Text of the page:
Caring is in Our Blood
Henry Reif began his journey at Rady Children’s Hospital-San Diego in 2010, when he had a tonsillectomy. His surgery went well, but his doctor gave the standard warning: Although bleeding is rare with this procedure, occurring in less than one percent of all cases, if it does occur, Henry must be checked immediately. Six days later, Henry calmly walked down the hallway of his home and said to his mother, Tracy, “Mom, I need to show you something.” Walking into his bathroom, Tracy saw large amounts of blood, while Henry continued to cough up even more. Between coughs, Henry calmly stated, “You need to take me to the hospital.” Henry was then rushed to Rady Children’s. Three weeks later, a battery of tests revealed that Henry had a very rare condition, one that would completely change his life.
Henry was diagnosed with hemophilia B, also known as factor IX deficiency, as it is caused by a lack of blood clotting factor IX. Henry is one of only 3,300 people in the U.S. diagnosed with hemophilia B, which translates into about one in 30,000 live male births.
Henry and his family have to be cautious and prepared at all times because injuries to the head can be life-threatening, and injuries to his joints can be permanently debilitating unless factor IX is administered immediately. Henry’s family keeps three doses of factor IX available at all times, and each dose costs $5,000. “It’s super expensive, so I wish it was cheaper for kids that don’t have insurance or can’t afford the co-pay,” Henry says. This high cost of care prompted Henry and his family to launch Henry’s Fund, a donor-advised fund at Rady Children’s for patients with hemophilia and other blood disorders.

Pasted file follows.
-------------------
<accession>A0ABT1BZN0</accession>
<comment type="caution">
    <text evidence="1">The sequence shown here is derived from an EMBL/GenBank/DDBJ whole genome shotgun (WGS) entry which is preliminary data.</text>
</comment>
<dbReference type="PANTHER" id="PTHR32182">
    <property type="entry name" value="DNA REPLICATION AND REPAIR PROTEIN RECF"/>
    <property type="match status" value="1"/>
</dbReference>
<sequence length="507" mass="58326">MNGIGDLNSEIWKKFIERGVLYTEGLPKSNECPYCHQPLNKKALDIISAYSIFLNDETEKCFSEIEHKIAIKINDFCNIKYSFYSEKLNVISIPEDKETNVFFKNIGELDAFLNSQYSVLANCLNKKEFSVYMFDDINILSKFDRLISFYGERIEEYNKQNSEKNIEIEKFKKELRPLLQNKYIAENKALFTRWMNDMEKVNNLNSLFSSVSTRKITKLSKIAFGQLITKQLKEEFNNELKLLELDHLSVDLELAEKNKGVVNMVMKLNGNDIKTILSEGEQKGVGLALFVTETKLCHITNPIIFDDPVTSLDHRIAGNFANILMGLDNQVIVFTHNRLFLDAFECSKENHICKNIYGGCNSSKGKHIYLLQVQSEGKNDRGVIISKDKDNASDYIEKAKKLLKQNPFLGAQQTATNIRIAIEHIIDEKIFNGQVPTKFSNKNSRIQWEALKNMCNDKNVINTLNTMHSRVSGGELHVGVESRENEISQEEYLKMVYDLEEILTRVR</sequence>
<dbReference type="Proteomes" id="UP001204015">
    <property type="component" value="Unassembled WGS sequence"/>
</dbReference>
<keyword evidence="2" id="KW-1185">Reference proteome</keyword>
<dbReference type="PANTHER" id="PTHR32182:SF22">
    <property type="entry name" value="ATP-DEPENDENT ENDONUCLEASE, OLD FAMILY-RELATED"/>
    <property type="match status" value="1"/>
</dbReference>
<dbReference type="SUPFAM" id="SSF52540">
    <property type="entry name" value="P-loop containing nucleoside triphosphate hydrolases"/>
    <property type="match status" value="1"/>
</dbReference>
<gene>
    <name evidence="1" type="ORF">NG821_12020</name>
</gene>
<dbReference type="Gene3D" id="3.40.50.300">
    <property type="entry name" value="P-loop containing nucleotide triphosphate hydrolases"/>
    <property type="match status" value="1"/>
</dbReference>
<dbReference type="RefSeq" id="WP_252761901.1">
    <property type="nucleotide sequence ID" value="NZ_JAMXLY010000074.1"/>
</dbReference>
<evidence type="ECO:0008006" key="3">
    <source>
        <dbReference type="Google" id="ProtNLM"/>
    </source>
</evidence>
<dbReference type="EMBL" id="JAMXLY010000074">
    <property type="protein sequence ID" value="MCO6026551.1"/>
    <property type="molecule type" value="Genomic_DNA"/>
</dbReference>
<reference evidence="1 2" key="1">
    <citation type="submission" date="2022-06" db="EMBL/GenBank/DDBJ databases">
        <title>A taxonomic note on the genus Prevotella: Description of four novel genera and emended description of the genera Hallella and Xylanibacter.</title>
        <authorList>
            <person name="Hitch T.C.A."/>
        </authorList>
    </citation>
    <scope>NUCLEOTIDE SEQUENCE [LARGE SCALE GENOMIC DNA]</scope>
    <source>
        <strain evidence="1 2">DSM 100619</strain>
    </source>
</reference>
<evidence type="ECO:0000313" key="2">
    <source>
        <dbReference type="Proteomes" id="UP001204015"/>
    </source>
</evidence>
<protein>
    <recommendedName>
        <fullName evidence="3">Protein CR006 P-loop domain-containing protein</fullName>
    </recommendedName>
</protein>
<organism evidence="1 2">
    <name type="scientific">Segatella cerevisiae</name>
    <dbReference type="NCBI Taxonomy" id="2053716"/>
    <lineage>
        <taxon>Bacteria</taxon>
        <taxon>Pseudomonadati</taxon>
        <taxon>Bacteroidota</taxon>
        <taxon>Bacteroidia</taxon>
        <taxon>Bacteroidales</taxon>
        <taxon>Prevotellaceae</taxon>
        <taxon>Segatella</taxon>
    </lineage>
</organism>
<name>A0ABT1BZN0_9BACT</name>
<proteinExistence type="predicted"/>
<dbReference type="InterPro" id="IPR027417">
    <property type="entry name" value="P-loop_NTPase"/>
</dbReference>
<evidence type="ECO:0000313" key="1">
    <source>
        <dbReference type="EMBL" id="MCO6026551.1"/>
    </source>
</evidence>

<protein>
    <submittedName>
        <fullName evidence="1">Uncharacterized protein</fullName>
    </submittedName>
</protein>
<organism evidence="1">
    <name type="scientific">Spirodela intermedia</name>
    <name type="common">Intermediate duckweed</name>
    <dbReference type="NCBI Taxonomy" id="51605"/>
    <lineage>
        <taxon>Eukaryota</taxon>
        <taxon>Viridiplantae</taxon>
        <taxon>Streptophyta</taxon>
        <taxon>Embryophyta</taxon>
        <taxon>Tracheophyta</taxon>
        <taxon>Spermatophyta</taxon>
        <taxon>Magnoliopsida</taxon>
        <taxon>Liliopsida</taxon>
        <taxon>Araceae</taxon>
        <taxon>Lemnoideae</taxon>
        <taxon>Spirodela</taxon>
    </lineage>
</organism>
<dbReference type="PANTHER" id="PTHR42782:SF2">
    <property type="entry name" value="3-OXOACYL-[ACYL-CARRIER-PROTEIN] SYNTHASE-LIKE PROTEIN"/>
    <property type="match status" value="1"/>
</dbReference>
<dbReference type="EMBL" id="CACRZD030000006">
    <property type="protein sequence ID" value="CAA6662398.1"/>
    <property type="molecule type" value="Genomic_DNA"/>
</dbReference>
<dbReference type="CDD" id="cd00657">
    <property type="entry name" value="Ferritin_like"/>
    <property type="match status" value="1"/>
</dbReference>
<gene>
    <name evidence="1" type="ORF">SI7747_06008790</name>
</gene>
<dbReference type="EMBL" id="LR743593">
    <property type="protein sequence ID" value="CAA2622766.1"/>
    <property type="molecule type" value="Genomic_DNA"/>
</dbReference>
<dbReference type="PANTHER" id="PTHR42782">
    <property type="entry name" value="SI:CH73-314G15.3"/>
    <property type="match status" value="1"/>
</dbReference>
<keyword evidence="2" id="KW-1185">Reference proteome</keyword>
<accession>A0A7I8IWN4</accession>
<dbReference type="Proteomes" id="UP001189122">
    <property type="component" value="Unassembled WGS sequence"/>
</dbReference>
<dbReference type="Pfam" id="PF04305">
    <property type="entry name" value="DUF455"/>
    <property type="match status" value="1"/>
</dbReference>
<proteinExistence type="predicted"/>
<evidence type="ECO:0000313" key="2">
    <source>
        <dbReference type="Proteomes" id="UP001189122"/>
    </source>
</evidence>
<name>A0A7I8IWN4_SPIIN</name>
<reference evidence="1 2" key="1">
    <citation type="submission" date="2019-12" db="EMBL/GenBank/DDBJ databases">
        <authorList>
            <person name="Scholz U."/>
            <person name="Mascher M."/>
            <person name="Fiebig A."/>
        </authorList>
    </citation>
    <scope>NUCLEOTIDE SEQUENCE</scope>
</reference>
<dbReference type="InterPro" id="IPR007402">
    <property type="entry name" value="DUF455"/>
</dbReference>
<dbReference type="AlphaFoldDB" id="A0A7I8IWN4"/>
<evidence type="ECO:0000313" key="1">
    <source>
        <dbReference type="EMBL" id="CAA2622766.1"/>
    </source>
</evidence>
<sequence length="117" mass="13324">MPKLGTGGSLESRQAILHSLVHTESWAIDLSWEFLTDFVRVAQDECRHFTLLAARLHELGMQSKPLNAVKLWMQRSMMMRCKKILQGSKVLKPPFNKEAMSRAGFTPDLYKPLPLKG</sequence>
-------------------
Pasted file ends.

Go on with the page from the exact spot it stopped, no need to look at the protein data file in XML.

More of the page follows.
In just 18 months, Henry and his family have raised more than $450,000. These much-needed funds will help pay for family support and education, as well as a hemophilia research fellow.
How did they do it? Henry has led two Walk teams for the Shamu & You Family Walk, raising nearly $90,000 through donations from family and friends, and participated in the 2011 Holiday of Miracles Radiothon as one of the featured Adopt-A-Families. The entire family also partnered with the Rancho Santa Fe Auxiliary Unit for its 16th Annual Fundraising Gala to support the Peckham Center for Cancer and Blood Disorders.
Despite some of his medical setbacks, Henry and his family see his hemophilia as a journey, one that has brought their family, friends and community closer together. “Mostly, it has taught our entire family not to take anything in life for granted,” Tracy says.